Vineyard Wind Project Secures $2.3 Billion in Funding
Construction of the Vineyard Wind project, America's first full-scale offshore wind farm, is set to begin now that its backers have secured $2.3 billion in financing from nine international and U.S. banks.
Vineyard Wind said with the new funding, the company will start its major commercial-scale offshore wind farm, despite the recent permitting lawsuit filed at the First Circuit U.S. Court of Appeals.
The Responsible Offshore Development Alliance, which is a group of commercial fishermen, filed a case challenging the decision by the U.S. Bureau of Ocean Energy Management (BOEM) to approve the project. They contend that offshore wind farms could have adverse impacts on the ocean environment and fishing industry.
Vineyard Wind plans to begin the project onshore this fall in Barnstable, Massachusetts, with the offshore segment of the work starting in 2022. The company expects power from the Vineyard Wind 1 installation to be delivered to the grid in 2023.
Vineyard Wind is a joint venture between Avangrid Renewables and Copenhagen Infrastructure Partners (CIP). The CEO of Vineyard, Lars Pederson said that "achieving financing is an important milestone because we can finally move from talking about offshore wind to delivering power on a commercial scale in the U.S.” He added that the company has everything in place to begin construction and will soon be creating new jobs.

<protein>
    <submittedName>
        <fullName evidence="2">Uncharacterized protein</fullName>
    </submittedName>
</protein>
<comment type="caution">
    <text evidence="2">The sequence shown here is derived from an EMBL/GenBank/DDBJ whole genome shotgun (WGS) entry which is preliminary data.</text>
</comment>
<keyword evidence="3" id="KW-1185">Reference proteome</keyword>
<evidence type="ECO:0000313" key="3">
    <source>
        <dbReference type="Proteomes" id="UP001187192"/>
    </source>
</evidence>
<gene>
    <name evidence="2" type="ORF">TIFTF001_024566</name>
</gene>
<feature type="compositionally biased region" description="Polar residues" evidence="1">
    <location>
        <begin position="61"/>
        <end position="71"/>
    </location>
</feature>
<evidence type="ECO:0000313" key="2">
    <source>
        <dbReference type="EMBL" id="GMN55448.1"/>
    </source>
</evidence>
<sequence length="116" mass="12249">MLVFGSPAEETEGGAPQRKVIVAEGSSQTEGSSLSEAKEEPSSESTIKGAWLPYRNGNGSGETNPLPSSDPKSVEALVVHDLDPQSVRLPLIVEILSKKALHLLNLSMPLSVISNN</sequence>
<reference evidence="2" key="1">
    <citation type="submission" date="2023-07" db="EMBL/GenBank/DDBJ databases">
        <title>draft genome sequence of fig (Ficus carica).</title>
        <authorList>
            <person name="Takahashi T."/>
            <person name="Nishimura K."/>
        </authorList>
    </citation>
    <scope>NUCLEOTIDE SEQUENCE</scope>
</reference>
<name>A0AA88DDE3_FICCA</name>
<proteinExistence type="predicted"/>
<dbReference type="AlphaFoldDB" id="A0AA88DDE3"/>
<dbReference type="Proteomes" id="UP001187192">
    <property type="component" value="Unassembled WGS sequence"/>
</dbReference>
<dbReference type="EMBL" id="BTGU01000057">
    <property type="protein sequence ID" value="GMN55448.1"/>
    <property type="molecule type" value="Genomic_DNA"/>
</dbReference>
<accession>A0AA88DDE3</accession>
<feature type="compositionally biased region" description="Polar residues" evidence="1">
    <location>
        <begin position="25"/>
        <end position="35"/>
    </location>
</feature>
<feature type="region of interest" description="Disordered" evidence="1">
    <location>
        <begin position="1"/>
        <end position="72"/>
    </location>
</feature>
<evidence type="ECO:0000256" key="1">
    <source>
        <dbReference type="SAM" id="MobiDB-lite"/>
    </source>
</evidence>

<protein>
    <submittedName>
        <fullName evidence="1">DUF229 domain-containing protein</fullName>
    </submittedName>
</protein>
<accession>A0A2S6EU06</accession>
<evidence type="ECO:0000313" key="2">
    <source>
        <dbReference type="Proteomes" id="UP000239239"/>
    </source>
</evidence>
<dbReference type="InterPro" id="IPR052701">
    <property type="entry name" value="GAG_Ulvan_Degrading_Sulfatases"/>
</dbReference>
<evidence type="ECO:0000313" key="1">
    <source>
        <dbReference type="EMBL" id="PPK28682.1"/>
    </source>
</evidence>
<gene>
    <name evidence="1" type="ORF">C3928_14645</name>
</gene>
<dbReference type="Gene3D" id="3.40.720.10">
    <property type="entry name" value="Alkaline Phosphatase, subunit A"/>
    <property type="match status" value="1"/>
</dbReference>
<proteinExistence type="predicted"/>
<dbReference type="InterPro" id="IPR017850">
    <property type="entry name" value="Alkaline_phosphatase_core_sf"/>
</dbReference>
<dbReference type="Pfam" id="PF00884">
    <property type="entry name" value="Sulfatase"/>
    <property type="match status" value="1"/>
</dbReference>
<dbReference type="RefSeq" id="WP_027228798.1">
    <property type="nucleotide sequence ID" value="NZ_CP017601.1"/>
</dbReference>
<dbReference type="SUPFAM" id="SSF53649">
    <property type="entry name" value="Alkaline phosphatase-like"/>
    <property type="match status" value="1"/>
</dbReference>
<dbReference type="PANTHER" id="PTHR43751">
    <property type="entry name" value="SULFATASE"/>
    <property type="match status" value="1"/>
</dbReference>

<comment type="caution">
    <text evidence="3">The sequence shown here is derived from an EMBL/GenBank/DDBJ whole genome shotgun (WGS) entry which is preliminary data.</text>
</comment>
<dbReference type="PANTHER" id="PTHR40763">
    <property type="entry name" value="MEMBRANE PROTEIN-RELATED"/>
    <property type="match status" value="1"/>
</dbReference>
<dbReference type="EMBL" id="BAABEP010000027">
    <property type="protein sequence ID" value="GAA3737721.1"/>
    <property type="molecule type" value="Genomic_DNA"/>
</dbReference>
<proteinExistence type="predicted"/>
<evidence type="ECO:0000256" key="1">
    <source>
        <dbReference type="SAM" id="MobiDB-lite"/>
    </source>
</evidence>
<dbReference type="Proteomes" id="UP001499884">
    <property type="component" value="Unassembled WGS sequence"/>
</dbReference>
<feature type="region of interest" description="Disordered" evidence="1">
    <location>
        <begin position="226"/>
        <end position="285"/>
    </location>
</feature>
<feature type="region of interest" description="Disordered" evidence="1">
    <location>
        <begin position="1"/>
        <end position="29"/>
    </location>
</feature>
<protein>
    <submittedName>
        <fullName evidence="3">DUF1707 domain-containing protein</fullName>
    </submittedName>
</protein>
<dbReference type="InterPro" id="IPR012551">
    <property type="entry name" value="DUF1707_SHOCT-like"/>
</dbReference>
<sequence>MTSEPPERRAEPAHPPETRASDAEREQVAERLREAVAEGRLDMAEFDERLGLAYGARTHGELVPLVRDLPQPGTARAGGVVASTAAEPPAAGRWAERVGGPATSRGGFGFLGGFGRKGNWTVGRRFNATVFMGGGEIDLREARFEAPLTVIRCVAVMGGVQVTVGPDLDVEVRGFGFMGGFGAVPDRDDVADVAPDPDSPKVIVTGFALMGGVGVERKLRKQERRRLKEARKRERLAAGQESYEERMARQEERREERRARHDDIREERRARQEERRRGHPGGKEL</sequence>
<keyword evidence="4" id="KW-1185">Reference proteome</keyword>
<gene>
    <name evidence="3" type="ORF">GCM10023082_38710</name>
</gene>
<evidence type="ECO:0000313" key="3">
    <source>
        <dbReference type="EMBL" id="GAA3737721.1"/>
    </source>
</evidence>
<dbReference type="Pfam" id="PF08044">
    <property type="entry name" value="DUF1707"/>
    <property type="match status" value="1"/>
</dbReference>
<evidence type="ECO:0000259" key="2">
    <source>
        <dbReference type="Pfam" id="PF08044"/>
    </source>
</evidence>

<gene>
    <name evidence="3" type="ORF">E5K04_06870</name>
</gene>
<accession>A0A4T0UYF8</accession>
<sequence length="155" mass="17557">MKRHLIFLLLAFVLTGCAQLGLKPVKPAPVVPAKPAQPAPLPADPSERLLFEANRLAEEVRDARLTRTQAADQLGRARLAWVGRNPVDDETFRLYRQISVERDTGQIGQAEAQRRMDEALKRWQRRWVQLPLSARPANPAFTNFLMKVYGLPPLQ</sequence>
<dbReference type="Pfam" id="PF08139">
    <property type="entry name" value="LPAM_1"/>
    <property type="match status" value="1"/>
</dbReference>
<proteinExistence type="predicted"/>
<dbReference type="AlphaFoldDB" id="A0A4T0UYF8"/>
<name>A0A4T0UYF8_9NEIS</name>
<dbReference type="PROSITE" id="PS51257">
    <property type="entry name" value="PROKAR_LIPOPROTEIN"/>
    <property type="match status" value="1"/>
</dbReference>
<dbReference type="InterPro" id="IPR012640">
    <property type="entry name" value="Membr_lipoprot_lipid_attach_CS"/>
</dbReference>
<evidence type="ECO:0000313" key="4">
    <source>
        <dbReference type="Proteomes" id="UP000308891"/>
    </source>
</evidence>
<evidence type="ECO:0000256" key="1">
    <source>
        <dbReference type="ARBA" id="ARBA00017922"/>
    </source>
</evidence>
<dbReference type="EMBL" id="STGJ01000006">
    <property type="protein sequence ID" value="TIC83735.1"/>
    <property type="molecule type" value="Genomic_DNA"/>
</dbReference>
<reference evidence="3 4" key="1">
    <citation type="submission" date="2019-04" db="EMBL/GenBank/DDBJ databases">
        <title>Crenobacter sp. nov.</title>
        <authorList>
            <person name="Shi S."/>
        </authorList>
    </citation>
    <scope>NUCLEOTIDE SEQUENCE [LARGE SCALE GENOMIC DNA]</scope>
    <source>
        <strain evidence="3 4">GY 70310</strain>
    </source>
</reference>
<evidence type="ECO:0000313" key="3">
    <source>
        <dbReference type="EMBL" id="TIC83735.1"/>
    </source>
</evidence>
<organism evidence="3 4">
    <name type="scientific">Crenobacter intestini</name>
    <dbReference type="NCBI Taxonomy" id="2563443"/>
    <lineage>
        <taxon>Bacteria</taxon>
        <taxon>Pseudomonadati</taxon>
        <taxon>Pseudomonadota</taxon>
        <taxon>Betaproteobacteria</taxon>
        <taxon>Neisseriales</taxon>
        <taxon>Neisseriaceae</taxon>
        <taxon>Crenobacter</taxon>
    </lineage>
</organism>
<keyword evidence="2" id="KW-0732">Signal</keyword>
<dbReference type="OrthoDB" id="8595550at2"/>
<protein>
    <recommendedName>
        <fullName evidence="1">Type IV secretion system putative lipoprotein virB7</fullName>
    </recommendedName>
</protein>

The Vineyard Wind project was approved in May in a landmark permitting decision that significantly advanced the Biden administration’s offshore wind energy ambitions. The White House hopes to expand America's offshore wind capacity from the current 42 MW to 30,000 MW by 2030. The administration’s plan aims at fully transitioning the U.S. economy to clean energy by 2050 in an effort to combat climate change.
In approving Vineyard Wind's final permit application, BOEM said the project creates a roadmap for the future of development of the innovative offshore wind industry.
Vineyard Wind 1 is an 800 MW project located 15 miles off the coast of Martha’s Vineyard. It will generate enough electricity for more than 400,000 homes and businesses, and its backers say that it will save rate payers $1.4 billion over the first 20 years of operation and reduce carbon emissions by more than 1.6 million tons per year.
The wind farm project will consist of 84 turbines, which will be installed in an east-west orientation with a minimum spacing of one nautical mile between them. The backers of adjacent wind farm proposals have agreed to maintain the same one-nm layout in order to make vessel navigation simpler throughout the region, and the U.S. Coast Guard has given the arrangement a positive review.